It's the End of Moore's Law as We Know It (But Not Really)


That's a 2005 silicon wafer signed by Gordon Moore. Hard to believe more than 50 years have now passed since Moore first penned those prophetic words. Science & Society Picture Library/SSPL/Getty Images
That's a 2005 silicon wafer signed by Gordon Moore. Hard to believe more than 50 years have now passed since Moore first penned those prophetic words. Science & Society Picture Library/SSPL/Getty Images

In 1965, Fairchild Semiconductor's director of research and development wrote an article for Electronics magazine. In that article, he pointed out that economics made it possible for companies to cram more components, such as transistors, onto integrated circuits. He also noted that this progression followed a fairly predictable course, allowing him to project that integrated transistors would have twice the number of components every year. That director was Gordon E. Moore, and his observation became known as Moore's law.

Over the years, Moore's law has evolved a bit. Today, we tend to say computers will double in processing power every 18 months or so. But that original definition Moore supplied — the idea of adding more components to a square inch of silicon semiconductor chip in a traditional integrated circuit — finally may be reaching its limit. According to the International Technology Roadmap for Semiconductors, after 2021 we won't be able to shrink transistors any more. They'll be as small as they're going to get.

We're hitting fundamental limits on what is physically possible with transistors. When you shrink beyond a certain size, quantum physics comes into play and introduces errors in calculations. Engineering around these limitations is complicated, which also means it's more expensive. And Moore's point way back in 1965 was that the real reason integrated circuits were getting more complex was that it was economically viable to go that route: There was a demand for powerful electronics, and that demand provided the economic necessity to improve manufacturing processes. But if it costs more money to work around quantum physics hurdles than you'll ever recapture in sales, the law falls apart.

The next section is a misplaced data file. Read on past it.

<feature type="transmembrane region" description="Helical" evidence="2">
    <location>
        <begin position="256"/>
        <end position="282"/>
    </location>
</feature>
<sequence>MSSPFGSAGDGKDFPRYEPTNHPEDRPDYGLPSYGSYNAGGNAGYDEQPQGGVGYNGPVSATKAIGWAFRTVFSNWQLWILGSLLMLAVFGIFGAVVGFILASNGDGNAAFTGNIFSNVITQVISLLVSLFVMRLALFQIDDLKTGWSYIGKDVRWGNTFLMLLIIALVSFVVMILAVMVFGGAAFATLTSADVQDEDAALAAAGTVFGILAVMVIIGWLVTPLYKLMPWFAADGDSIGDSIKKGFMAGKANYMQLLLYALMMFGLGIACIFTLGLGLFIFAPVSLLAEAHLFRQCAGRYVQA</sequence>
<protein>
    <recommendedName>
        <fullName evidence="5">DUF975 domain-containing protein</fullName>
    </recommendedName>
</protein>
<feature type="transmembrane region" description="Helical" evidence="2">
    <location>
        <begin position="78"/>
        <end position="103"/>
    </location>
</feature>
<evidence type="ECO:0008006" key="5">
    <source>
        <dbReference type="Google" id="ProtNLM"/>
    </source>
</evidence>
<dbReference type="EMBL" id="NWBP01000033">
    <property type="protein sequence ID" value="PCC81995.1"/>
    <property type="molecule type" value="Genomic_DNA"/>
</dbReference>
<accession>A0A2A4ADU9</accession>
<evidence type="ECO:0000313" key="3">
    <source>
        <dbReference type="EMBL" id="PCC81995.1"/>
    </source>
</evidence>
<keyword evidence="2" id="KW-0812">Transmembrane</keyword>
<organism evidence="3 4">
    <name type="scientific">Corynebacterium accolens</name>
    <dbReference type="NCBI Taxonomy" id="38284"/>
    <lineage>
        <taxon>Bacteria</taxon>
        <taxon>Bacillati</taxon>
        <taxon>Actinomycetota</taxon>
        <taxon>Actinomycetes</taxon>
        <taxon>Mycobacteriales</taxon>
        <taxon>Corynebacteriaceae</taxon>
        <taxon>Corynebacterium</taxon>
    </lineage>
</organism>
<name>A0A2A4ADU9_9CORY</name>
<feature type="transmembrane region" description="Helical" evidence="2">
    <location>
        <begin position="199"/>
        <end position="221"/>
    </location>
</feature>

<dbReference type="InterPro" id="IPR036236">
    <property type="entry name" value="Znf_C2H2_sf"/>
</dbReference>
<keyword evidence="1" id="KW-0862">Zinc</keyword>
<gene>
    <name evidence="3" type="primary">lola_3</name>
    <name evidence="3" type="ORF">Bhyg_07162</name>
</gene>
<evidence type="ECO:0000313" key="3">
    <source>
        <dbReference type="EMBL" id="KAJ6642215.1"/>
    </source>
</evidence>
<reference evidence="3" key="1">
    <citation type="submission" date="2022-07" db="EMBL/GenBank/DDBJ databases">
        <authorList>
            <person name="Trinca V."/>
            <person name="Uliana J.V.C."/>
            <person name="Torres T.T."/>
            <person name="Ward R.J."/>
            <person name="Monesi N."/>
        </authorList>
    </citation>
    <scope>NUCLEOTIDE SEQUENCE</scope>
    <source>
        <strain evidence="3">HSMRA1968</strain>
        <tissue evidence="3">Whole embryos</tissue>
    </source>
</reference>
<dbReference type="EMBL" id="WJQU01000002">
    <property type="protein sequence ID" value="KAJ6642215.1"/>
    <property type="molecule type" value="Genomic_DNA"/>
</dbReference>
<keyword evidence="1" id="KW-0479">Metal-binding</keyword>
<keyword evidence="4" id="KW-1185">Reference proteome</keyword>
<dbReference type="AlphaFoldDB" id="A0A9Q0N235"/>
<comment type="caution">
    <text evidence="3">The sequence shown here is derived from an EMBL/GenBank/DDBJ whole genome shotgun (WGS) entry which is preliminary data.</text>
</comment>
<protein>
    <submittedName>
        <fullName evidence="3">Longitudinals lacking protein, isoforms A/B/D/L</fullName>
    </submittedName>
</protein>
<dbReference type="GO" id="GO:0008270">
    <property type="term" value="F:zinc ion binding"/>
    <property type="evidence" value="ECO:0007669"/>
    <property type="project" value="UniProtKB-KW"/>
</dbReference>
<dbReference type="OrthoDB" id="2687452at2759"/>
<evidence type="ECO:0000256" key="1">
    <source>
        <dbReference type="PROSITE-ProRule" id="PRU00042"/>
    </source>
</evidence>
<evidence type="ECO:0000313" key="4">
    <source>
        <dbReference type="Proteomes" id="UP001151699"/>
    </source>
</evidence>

Does this mean our electronics and computers will plateau in power by 2021? Not necessarily. While we'll likely reach the fundamental limits of what we can do with nanotechnology and classical integrated circuits, we're also looking at new approaches to microprocessor design. Your traditional integrated circuit is, essentially, two-dimensional. But future processors may build "up," adding vertical channels to increase transistor density. To do that, we'll need to create some innovative approaches to transistor gates and heat distribution.

So if you interpret Moore's law to include the option of stacking those components on top of one another rather than shrinking them down to fit more on a square inch of silicon, the law is still in good shape.

Bottom line: We don't have to worry about our computers hitting peak performance. Yet.